1. In an oscillograph in which a record is made of the variations in a phenomenon under observation and of the time at which these variations occur by means of a beam of radiant energy comprising a band of suitable wave lengths impinging in a spot of high intensity on a recording medium and photographically producing a trace thereon, a recording medium including first means substantially uniform throughout the length and breadth of said medium and responsive to said band of wave lengths and which produces an immediately visible trace upon the incidence of such radiant energy thereon and second means responsive to said band of wave lengths and which produces a latent trace upon the incidence of such radiation thereon which trace becomes permanently visible.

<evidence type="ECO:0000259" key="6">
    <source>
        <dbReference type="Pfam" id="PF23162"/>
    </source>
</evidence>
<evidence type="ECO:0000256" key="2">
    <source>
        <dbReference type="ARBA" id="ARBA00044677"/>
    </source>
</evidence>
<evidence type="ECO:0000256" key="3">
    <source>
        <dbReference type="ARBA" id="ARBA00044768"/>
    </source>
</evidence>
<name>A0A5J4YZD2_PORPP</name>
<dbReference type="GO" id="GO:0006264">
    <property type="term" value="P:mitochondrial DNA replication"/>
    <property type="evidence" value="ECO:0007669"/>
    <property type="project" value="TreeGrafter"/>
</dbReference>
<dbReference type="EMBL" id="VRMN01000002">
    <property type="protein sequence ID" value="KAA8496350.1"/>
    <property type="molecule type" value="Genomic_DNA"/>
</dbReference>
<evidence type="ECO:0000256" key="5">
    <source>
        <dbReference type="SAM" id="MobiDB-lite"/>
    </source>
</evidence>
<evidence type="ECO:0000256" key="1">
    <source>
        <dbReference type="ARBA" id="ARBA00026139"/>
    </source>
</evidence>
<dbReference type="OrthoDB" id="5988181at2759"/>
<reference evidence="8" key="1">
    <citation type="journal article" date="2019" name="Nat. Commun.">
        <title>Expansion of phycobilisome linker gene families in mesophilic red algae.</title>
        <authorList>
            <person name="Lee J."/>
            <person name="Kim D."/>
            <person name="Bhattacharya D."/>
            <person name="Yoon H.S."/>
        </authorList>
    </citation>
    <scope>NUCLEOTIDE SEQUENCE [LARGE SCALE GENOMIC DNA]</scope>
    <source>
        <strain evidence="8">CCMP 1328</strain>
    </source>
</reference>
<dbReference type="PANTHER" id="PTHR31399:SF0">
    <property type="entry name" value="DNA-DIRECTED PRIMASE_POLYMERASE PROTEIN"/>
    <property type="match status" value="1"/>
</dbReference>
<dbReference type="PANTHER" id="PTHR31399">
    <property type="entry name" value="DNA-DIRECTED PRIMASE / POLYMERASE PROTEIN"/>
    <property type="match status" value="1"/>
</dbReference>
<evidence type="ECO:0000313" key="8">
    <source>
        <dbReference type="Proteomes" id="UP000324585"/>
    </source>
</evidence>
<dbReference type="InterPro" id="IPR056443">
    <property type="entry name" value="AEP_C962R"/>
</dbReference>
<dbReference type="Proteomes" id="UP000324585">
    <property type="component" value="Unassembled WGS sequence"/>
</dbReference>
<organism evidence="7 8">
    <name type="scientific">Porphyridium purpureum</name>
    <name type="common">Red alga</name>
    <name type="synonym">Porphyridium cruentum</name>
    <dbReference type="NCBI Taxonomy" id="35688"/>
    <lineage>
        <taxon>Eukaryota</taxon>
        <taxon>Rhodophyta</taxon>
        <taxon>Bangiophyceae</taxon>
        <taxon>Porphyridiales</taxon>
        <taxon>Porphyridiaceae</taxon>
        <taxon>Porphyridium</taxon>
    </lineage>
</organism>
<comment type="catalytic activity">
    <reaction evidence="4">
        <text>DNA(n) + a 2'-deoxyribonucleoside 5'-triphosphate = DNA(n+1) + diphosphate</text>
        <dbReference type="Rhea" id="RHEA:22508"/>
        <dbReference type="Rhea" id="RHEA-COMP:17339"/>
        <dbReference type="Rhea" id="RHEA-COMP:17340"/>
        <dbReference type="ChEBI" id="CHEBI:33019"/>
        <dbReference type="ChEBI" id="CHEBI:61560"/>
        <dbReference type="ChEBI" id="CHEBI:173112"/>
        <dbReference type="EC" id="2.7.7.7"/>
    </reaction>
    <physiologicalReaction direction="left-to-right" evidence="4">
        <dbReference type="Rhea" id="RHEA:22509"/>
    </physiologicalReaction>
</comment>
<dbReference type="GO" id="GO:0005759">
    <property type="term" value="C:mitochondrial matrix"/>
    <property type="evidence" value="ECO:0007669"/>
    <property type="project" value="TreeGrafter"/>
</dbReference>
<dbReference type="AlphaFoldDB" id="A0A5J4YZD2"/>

2. Recording medium according to claim 1 in which said second means includes a silver halide.

3. Recording medium according to claim 1 in which said first means includes a phosphorescent material.

4. Recording medium according to claim 1 in which said first means includes a fluorescent material.

5. Recording medium according to claim 1 in which said first means includes a heat sensitive material.

6. Recording medium according to claim 1 in which said first means includes a phosphorescent material and said second means includes a silver halide.

7. A recording medium according to claim 1 in which said first means includes a fluorescent material and said second means includes a silver halide.

8. A recording medium according to claim 1 in which said first means includes a heat sensitive material and said second means includes a silver halide.